Paul has finally arrived in Rome. This is the fulfillment of God's promise to Paul that He would bring him to Rome and he would proclaim the gospel in Rome. As we get into this next section, beginning in verse 17, we are going to see a reminder of one of the key themes in Acts, which has to do with the kingdom of God. This section gives us insight into the impact on the Jewish community in Rome. This is one of the greatest evangelistic consequences that we have seen in Paul's ministry to the Jewish community. In many places we have seen a number of converts but we also saw a hostile reaction. What we will see here is that a large proportion of the Jewish community in Rome responded to instruction on the fact that Jesus was indeed the Messiah. We don't know if there was half, the indications from the grammar suggest that it was a roughly equivalent proportion. In verse 17 Paul is just rehearsing for the Jewish leaders how he came to be in Rome. He had been placed under house arrest, which meant that he had a certain degree of freedom but was still closely guarded by members of the Praetorian Guard.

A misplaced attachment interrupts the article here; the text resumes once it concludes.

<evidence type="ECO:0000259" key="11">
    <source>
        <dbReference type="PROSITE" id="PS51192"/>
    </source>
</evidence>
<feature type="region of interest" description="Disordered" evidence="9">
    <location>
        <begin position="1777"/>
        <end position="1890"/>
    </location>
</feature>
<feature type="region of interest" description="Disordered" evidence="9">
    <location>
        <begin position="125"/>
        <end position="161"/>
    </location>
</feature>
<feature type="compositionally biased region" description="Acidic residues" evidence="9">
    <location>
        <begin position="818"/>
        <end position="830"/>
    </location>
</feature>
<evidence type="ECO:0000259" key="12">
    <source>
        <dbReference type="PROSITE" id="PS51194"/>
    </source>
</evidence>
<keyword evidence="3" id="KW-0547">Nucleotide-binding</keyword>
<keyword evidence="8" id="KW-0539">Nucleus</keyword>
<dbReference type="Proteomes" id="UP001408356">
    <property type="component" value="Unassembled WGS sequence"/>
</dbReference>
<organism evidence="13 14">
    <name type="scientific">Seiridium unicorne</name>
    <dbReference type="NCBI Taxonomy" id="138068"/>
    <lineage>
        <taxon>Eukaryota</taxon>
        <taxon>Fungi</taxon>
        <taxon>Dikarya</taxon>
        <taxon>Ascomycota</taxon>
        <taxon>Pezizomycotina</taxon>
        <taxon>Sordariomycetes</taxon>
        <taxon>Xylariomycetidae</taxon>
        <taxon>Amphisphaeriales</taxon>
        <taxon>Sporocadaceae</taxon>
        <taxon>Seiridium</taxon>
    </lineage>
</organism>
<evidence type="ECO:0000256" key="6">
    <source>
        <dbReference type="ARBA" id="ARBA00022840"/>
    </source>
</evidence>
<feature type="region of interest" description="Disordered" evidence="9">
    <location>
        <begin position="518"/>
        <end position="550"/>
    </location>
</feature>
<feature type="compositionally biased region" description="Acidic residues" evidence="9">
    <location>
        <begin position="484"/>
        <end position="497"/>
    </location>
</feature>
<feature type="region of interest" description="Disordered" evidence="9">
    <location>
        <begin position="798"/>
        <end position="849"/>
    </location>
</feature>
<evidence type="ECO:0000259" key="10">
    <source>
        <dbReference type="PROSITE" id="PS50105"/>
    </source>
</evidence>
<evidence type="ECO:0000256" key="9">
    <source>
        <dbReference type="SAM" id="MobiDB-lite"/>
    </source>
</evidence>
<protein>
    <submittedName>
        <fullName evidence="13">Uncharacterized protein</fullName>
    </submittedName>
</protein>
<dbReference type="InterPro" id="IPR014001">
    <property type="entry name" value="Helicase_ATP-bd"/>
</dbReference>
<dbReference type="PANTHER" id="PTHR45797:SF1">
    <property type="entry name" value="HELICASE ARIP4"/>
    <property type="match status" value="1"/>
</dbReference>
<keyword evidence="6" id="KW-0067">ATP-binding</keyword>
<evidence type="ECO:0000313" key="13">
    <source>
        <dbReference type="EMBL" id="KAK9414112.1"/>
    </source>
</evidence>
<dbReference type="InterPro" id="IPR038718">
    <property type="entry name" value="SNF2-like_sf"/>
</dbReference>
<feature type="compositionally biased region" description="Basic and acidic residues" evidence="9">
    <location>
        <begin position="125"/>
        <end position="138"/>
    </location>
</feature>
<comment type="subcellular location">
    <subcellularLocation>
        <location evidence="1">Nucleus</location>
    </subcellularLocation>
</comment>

Acts 28:17 NASB  "After three days Paul called together those who were the leading men of the Jews, and when they came together, he {began} saying to them, 'Brethren, though I had done nothing against our people or the customs of our fathers, yet I was delivered as a prisoner from Jerusalem into the hands of the Romans'."